What actually means “expiry date” in the case of olive oil and what happens if we consume expired oil ?
For olive oil, we talk about “time of minimum durability” (TMD) and not “date”. The difference between the two expressions is that in the first case, we speak of a minimum time, within which the product maintains its organoleptic properties defined on the label. Beyond this time, the product is however still edible in full safety.
In contrast, foods that provide a “date” should be consumed within that period, after which you may run into serious health risks.
By law, the olive oil TMD is 18 months from the date of bottling. Why did I underscore “date of bottling”? Simple, because instead of staring at the TMD from the date of oil production, the date of bottling will favor the usual crafty producers, and consumers are deceived. Indeed, it ‘s perfectly normal and legal to bottle an oil a year after its production and to put a TMD of 18 months from that date. One could argue that an oil stored in steel tanks, under nitrogen, and various other precautions, deteriorates by far less than in a bottle. This is partly true, but it is also true that there are no legal requirements regarding storage arrangements that avoid or block the process of deterioration of the oil.
Back to us consumers, let’s try to answer the question: does expired oil hurt? No, an expired oil does not hurt. But how long after the deadline expired can we consume our oil?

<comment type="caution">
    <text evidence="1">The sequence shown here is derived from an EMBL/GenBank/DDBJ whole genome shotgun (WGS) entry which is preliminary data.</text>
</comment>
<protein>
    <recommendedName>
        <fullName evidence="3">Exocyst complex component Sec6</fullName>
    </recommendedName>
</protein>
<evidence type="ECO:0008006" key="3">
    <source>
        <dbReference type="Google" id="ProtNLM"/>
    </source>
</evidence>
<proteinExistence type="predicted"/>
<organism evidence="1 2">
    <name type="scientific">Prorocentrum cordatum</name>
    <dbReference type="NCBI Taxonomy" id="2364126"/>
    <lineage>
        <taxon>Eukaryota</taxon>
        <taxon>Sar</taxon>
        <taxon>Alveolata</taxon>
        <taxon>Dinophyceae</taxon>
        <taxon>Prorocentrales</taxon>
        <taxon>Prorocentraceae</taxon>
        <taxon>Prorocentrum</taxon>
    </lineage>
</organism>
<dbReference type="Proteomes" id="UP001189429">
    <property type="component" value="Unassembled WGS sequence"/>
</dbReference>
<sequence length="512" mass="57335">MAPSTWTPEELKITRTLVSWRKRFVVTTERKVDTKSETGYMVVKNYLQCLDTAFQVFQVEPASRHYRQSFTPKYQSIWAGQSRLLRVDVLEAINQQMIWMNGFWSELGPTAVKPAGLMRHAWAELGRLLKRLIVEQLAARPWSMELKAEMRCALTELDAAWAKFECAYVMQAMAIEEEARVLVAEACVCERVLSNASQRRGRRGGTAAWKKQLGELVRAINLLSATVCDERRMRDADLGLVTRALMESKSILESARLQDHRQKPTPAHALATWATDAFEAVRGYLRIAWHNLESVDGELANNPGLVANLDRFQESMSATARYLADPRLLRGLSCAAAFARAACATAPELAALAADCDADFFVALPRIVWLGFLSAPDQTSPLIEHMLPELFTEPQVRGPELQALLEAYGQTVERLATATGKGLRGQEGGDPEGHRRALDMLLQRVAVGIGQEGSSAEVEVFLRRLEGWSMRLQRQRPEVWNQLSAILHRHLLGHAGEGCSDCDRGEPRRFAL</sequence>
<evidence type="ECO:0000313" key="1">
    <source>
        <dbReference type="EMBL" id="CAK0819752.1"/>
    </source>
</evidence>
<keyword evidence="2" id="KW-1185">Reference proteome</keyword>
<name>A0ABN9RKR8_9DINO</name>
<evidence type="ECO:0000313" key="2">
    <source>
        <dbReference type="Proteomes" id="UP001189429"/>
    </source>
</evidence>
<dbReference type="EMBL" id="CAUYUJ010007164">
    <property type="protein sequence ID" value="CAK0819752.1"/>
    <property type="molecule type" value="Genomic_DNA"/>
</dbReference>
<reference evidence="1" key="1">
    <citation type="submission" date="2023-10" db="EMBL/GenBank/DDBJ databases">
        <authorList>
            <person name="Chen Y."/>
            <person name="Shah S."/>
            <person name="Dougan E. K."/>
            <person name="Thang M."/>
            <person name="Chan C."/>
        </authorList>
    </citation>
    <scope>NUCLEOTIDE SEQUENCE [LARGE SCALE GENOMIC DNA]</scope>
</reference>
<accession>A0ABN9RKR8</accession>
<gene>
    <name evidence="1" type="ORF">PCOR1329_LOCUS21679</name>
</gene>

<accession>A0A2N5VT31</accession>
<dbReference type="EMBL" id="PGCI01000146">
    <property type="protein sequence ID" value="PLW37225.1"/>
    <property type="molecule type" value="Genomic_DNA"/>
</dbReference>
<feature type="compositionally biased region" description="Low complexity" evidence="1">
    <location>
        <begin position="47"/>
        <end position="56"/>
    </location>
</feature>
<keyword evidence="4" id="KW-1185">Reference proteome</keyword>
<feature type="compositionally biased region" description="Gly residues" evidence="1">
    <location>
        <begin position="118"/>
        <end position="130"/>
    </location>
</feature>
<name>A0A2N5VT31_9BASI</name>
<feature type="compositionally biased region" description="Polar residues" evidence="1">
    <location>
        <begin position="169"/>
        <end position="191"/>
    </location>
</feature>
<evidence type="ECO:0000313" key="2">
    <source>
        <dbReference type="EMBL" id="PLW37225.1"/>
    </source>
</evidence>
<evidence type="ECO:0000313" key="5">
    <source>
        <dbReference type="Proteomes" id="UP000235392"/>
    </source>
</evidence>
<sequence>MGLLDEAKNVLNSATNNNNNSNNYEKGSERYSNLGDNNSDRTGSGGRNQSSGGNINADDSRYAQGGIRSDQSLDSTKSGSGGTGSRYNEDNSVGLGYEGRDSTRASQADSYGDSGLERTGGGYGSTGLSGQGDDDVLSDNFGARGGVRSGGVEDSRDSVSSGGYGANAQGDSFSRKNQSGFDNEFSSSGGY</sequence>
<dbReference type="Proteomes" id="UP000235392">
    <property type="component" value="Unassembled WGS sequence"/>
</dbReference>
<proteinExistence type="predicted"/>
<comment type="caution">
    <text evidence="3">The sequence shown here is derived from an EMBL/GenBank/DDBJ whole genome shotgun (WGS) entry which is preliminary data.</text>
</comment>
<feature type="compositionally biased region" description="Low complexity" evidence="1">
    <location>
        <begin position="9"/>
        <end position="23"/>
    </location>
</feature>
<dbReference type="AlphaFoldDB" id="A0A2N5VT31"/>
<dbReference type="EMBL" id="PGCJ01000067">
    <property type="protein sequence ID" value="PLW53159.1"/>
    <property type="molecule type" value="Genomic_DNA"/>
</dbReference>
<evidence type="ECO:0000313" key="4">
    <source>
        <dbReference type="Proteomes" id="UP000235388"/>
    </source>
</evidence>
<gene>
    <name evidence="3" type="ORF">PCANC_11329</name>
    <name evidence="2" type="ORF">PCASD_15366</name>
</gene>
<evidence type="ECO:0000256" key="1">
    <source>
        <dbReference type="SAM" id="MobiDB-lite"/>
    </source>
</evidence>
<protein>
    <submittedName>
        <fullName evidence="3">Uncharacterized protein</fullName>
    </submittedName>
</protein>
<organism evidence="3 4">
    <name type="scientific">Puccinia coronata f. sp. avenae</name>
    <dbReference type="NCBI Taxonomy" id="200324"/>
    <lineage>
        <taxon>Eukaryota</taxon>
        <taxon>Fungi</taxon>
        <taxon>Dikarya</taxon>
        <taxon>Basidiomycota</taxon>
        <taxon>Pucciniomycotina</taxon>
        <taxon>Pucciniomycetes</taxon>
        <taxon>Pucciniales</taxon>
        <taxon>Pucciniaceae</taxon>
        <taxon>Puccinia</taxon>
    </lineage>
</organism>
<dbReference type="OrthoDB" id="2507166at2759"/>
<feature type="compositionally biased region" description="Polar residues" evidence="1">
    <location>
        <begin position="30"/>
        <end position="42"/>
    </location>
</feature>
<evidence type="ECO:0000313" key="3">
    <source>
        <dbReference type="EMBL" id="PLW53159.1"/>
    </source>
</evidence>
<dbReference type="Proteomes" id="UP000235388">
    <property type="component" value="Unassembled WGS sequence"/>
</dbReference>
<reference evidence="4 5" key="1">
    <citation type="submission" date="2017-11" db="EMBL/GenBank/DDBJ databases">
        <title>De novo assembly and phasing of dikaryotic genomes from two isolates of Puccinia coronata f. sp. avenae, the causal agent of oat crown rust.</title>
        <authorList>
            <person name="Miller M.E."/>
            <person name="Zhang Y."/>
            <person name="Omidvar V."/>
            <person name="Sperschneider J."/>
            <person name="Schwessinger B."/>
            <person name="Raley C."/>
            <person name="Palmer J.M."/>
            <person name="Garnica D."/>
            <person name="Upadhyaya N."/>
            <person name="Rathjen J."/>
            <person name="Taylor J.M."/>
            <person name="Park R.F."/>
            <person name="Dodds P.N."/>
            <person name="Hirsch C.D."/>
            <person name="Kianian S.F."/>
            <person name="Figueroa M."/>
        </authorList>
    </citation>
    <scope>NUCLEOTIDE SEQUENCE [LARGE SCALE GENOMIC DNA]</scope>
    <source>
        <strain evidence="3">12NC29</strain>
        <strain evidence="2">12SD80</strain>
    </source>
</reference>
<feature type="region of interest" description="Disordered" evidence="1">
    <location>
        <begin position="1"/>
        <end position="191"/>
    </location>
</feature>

It depends heavily on oil quality, and in this case, on the concentration of polyphenolic substances contained therein. The polyphenol content in the oil not only makes it a valuable food for your health as it slows down the degenerative processes of the body, but also protect the oil itself from lawsuits. So an oil with a high content of polyphenols will last longer tahn one with less polyphenols. So the higher the quality, the longer it lasts.
A rule therefore does not exist, but the taster experience leads me to say that up to at least one year from the date of maturity, a high quality oil is able to maintain its organoleptic characteristics that make it an even better product.
Even if oil is particularly intense (and therefore with a very pronounced with bitter and spicy taste) it’s sometimes preferable to consume it toward the end, as it has happened to me a few days ago: I opened a wonderful variety Tonda Iblea oil and although it was already close to expiration, the tasting was still excellent!
This, I repeat, is true only for a high quality extra virgin olive oil. Other cheap junk is often defective and harmful to your health even before its expiration date!